Good News, Bad News
Rick pressed his thumb to the electronic lock, and heard the familiar ka-click as the bolt slid back, allowing him entry. He grabbed the handle of the door and pulled it open, a gentle ‘woosh’ accompanying the motion as the cooler air of the room met the warmer air of the hallway. Letting the door close quietly behind him, Rick slid into the office space. It was the only occupied area on the 40th floor of the Beasley building in the middle of Downtown San Diego. In fact, the whole of the floor was dedicated to the one office.
Rick stepped silently over hardwood floors, his boots gently moving heel-to-toe with athletic grace. He’d been listening to U2 on the way over, and whispered the chorus to “I Still Haven’t Found What I’m Looking For” under his breath. Indirect lighting gave the office a warm glow, and allowed the window overlooking the bay to sparkle with the evening lights of the city.
Sitting alone at the large round table in the center of the room was Commander Dare, looking out over the city. He slumped in his chair a bit, his large arms crossed over his chest. The strains of Beethoven emanated quietly from the surround-sound system, the speakers well hidden within the walls. The holographic projector above the table was on standby, a translucent green globe floating in mid air, the Windows Next logo orbiting like a flat moon.
“Hey, Dare,” called Rick casually. “Whatcha’ doin’ here so late?”
“Hello, Thunderous.” Commander Dare’s voice was deep and, well, commanding. “I was just going over some of the older files, getting things in order.”
Rick could tell something was up; Dare always called him by his first name in private, even when they were in meetings with the rest of the team. Dare never used monikers unless they were on a mission, doing a PR gig, or he had something serious to address. Or if he was pissed off, just like when Rick’s mom used to call him “Richard” if he broke all the windows in the house by slamming the door too hard after a bad day at school.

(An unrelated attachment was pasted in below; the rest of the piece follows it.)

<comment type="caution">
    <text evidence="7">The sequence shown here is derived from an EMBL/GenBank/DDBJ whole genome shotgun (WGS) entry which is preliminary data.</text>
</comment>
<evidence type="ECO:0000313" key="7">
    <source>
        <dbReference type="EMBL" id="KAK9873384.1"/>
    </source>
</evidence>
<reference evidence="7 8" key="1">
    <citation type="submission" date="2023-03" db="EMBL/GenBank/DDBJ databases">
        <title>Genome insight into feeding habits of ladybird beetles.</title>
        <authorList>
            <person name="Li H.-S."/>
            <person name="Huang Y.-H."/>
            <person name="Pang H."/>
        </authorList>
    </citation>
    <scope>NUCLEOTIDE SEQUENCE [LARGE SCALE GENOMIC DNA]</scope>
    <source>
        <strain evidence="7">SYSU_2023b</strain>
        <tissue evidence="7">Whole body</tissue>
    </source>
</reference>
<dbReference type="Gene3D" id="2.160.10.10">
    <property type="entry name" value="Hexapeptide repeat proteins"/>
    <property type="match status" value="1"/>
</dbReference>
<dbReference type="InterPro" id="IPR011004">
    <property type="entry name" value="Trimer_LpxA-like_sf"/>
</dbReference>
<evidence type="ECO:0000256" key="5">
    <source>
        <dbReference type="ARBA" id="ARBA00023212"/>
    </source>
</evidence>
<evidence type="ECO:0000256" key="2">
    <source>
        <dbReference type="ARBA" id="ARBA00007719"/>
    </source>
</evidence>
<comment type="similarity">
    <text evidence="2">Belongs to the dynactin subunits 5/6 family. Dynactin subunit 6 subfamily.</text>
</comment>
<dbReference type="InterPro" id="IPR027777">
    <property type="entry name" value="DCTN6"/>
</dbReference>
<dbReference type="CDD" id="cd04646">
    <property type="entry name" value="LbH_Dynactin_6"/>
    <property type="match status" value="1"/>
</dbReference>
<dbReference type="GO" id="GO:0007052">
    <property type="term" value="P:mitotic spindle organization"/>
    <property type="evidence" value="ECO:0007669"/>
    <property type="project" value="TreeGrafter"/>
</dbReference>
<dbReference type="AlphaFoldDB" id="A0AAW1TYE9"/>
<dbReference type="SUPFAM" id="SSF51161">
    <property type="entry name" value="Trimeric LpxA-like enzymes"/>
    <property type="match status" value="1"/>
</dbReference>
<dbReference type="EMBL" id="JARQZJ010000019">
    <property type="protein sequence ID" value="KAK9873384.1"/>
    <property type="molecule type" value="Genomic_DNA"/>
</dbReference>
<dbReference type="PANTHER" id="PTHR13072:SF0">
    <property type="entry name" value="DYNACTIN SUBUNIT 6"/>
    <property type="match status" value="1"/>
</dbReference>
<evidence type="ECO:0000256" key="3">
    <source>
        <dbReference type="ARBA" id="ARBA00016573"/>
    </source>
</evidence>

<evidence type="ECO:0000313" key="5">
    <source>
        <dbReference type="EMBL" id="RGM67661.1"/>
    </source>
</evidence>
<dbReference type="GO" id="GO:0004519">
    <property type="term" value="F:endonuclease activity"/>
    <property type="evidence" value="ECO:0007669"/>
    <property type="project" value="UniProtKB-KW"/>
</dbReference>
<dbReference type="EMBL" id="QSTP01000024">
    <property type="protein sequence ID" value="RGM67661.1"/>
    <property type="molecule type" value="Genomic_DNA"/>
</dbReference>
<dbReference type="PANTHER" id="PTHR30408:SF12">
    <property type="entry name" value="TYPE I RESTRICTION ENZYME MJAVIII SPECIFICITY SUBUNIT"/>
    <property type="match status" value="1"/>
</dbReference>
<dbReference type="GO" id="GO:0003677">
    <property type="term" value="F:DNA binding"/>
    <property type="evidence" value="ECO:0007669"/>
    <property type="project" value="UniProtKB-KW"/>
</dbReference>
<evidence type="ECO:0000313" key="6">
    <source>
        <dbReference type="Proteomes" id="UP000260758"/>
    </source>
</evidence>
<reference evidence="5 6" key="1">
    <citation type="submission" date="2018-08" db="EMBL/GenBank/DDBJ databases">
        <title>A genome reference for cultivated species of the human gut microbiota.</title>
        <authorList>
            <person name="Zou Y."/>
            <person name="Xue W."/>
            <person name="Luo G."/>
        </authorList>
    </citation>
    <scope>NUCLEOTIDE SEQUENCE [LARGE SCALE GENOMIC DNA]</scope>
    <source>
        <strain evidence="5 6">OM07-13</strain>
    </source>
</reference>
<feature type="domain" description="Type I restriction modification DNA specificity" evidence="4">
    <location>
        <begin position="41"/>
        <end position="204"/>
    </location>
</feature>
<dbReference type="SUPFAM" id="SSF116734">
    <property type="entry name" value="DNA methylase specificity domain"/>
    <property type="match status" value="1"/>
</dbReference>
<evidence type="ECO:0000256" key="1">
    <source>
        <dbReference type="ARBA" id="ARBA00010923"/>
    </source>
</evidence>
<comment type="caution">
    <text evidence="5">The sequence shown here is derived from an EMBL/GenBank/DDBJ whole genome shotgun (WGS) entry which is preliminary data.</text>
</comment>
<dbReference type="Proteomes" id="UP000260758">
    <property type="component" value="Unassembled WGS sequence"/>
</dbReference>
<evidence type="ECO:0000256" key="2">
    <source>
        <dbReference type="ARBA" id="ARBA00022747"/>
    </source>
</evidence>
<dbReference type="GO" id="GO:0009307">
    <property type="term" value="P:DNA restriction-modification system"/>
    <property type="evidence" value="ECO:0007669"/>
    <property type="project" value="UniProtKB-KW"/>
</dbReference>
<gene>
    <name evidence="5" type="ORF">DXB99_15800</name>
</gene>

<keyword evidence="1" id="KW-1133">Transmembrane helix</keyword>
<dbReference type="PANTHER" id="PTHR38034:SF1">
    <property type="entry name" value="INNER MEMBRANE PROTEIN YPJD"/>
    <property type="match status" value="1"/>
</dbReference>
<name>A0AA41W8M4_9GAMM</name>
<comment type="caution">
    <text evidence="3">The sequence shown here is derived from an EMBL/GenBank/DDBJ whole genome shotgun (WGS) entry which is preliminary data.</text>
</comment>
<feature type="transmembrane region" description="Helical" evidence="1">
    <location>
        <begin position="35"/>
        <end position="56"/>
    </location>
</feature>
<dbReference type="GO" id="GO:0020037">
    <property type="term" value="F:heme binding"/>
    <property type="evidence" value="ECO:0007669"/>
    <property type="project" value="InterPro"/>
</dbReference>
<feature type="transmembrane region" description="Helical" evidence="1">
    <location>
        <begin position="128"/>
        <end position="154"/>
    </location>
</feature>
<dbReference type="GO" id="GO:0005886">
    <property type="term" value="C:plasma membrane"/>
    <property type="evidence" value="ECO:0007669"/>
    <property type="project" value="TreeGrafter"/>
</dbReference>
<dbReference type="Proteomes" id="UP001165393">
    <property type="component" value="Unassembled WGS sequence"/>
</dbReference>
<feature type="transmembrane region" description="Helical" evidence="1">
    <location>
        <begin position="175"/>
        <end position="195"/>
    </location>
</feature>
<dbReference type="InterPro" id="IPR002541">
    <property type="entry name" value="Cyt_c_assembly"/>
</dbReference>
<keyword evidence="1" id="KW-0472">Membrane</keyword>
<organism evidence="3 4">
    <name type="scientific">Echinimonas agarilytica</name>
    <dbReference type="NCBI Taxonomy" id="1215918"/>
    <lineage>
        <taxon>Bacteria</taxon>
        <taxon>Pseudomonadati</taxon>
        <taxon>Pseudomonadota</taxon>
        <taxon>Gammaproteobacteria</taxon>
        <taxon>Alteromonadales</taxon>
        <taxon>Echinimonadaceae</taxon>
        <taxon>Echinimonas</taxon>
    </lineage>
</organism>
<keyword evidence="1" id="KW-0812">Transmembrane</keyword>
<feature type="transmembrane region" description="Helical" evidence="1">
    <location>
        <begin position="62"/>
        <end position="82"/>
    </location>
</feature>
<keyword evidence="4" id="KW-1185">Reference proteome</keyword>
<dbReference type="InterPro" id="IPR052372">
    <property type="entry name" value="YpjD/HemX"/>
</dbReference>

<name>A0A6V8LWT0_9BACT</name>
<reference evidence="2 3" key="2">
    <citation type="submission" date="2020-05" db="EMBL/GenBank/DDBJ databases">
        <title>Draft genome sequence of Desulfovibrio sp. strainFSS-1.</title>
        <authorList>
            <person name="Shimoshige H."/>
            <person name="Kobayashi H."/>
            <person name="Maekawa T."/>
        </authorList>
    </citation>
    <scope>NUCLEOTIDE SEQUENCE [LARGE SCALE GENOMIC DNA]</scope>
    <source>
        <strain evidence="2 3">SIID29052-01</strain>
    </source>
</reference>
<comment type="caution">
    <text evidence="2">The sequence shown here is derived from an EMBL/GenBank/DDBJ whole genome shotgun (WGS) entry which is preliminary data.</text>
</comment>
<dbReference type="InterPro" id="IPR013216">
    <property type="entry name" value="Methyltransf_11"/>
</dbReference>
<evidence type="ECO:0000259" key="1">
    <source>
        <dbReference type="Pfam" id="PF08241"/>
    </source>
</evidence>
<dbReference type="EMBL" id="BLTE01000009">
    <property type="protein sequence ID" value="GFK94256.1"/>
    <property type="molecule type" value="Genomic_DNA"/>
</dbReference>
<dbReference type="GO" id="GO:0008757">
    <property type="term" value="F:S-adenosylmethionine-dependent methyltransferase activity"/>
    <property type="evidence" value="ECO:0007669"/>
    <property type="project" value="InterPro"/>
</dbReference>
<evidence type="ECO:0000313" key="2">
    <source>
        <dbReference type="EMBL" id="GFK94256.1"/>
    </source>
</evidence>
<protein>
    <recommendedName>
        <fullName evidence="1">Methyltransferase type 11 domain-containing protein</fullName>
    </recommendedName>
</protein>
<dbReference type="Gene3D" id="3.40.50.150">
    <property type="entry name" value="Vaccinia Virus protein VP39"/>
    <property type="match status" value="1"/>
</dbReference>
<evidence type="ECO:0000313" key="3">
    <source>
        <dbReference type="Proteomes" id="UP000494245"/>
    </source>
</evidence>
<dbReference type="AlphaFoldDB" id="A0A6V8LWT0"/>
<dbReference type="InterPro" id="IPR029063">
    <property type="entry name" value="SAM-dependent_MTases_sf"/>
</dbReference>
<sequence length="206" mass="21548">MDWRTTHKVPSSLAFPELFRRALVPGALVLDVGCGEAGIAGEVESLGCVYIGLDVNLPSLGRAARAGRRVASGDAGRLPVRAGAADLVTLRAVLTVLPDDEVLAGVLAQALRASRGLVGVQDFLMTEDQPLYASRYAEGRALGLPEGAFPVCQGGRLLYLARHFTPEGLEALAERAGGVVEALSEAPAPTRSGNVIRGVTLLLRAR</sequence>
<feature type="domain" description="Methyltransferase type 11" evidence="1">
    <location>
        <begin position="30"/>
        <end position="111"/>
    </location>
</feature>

“Oh yeah?” Rick tried to ignore the obvious. “Well, I just swung by to pick up those zoo passes they gave us last year. I’ve got a date tomorrow, and I thought we’d go down to Balboa Park, check out the animals, grab a bite, y’know?”
“I do know. Sounds nice.” Dare turned and leaned on the table, watching Rick “Thunderous” Cavanaugh grab the complimentary zoo tickets from the black cabinet by the mini-kitchen, where Team Intrepid kept all the schwag they accumulated from grateful citizens. Rick dug through movie passes, Starbucks cards and gala invitations, some of which were outdated or expired.
“Found ‘em!” said Rick. He turned away from the cabinet, looking at the passes to make sure they were still valid. “Wow, just in time. These are about to expire, too.”
“That’s fortuitous,” said Dare, looking up at the ghostly green earth spinning in front of him.
“Yeah. Say, I guess I’ll check in on that lion. Make sure he’s all healed up from the bionics Doc Madness installed on him. Poor guy took a beating that day, eh? Good thing the ‘Kid could remove those things.” Rick laughed half-heartedly, trying to loosen up Dare and ease the tension in the room.
“Indeed. A good thing. The Kid…” Dare looked away, back to the warm city lights. A plane could be seen in the distance taking off from Lindbergh Field, cutting out over the bay.
Rick shuffled his feet a bit. He started to feel more anxious, and even annoyed by Dare’s lack of communication. The guy new how to talk a techno-sniper into the open, but he couldn’t talk about his feelings. Rick tended to brush it off. After all, the successes were impossible to argue with. T.I., as the team called itself, was coming up in Southern California. Their victories against local crime lords, mysti-scientists and rogue robots couldn’t be disputed, though they’d yet to find their legs in the up-and-coming anti-vampire movement. Still, San Diego wasn’t a vampire town. Even LA was fairly dry of the vampire clan threat…too much sun year round and not nearly the dark corners of old Europe or even the East Coast. Rick didn’t really worry too much about it anyway. There was plenty to do right here.